THURSDAY, April 27, 2017 (HealthDay News) -- Previous research has linked type 2 diabetes and memory loss. Now, new research may be closing in on some of the reasons why.
The study found that people with type 2 diabetes -- particularly those who are overweight or obese -- have thinner gray matter in several areas of the brain.
These brain regions are related to memory, executive function, movement generation and visual information processing, said the study's senior author, Dr. In Kyoon Lyoo. He's director of the Ewha University Brain Institute in Seoul, South Korea.
"Obesity leads to increased risk of type 2 diabetes, metabolic dysfunction and is also associated with brain alterations independently," Lyoo said. "We aimed to investigate whether overweight/obesity influenced brain structure and cognitive function in individuals with early stage of type 2 diabetes."
The study included: 50 overweight or obese people with type 2 diabetes; 50 normal-weight people with type 2 diabetes, and 50 normal-weight people without diabetes.
The Korean study volunteers were between 30 and 60 years old. Those with diabetes had it for five years or less, and they were attempting lifestyle modifications and/or taking oral medication to lower blood sugar levels. No one was taking insulin.
The normal-weight group with type 2 diabetes had slightly better blood sugar control -- a hemoglobin A1C level of 7 percent. The overweight folks with type 2 diabetes had hemoglobin A1C levels of 7.3 percent.
Hemoglobin A1C is a two- to three- month estimate of average blood sugar levels. The American Diabetes Association generally recommends an A1C of 7 percent or less.
All study participants underwent MRI brain scans and tests to measure memory and thinking skills.
"Cortical thickness was decreased in several regions of the diabetic brains. Further thinning of the temporal lobes found in overweight/obese individuals with type 2 diabetes suggests that these regions are specifically vulnerable to combined effects of obesity and type 2 diabetes," Lyoo said.
He said this study alone cannot tease out whether the effect is from excess weight or diabetes or both. But the study did find that the longer someone had diabetes, the more likely they were to have brain changes.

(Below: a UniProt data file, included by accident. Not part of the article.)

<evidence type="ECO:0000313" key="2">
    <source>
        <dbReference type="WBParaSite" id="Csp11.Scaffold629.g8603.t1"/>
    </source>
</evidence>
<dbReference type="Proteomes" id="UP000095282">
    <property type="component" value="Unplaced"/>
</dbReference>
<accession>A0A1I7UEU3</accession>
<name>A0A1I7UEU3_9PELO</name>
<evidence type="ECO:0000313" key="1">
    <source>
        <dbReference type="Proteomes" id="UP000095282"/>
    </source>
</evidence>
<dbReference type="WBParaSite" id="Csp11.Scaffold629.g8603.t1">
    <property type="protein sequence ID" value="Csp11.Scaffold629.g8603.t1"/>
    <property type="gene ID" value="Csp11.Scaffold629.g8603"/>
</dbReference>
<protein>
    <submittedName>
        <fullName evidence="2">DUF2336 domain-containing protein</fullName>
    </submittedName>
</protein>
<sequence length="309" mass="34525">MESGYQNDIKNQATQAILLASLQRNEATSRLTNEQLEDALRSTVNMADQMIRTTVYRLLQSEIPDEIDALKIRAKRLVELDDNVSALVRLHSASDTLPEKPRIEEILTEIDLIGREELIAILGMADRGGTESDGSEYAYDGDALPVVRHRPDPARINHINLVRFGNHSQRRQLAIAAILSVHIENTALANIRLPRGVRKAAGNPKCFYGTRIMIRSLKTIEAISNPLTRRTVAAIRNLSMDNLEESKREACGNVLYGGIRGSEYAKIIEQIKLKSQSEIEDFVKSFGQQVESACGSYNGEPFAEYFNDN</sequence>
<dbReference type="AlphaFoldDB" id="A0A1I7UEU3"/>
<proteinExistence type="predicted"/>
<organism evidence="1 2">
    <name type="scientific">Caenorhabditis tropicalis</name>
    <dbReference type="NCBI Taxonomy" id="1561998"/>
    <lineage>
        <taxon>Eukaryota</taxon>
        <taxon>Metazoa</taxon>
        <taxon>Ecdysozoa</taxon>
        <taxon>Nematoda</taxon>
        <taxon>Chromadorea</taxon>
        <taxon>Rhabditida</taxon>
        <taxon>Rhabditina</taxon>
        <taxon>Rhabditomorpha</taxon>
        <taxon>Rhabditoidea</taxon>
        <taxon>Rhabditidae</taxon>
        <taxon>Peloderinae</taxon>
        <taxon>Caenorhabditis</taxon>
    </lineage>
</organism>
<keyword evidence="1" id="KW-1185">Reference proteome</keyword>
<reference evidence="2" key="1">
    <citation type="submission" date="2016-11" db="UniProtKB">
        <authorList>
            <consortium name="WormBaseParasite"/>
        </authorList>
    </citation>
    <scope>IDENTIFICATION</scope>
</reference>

Lyoo said factors such as insulin resistance, inflammation and poor blood sugar management might bring about the changes.
Memory and thinking skills were decreased in people with diabetes -- regardless of weight -- compared to the normal-weight people without type 2 diabetes, the study found.
Because the study only included an Asian population, Lyoo said it isn't clear if these effects would apply to other populations, such as Americans. He also said it isn't known if these effects occur in people with type 1 diabetes, the less common form of diabetes.
Dr. Sami Saba is an attending physician in neuromuscular medicine and electromyography at Lenox Hill Hospital in New York City.
"The regions most affected were the temporal lobes, which are also most prominently affected in people with Alzheimer's," he said of the research.
"While this was not proven on this study, it does suggest that those with diabetes who are also overweight are at higher risk for developing Alzheimer's-type cognitive impairment than those with diabetes who are not overweight," Saba said.
But, he also noted that a major limitation of this study was the lack of overweight/obese people without diabetes to serve as a comparison group.
The take-home message, said Saba, is that weight control is an "important factor in preserving brain health in these patients." He said it's one more reason to work to prevent weight gain.
Lyoo said good blood-sugar management would probably help slow down or prevent these diabetes- or obesity-related brain changes.
Dr. William Cefalu is the chief scientific, medical and mission officer for the American Diabetes Association.
"The presence of overweight and obesity has been shown in other studies to be associated with early structural changes in the brain, and may contribute to cognitive issues," he said.
But, he said that diabetes may also play a role. Both Lyoo and Cefalu said that more research is needed to figure out which factor is at the root of these changes.
The study was released April 27 in the journal Diabetologia.
SOURCES: In Kyoon Lyoo, M.D., Ph.D., director, Ewha University Brain Institute, Seoul, South Korea; Sami Saba, M.D., attending physician in neuromuscular medicine and electromyography, department of neurology, Lenox Hill Hospital, New York City; William Cefalu, M.D., chief scientific, medical and mission officer, American Diabetes Association; April 27, 2017, Diabetologia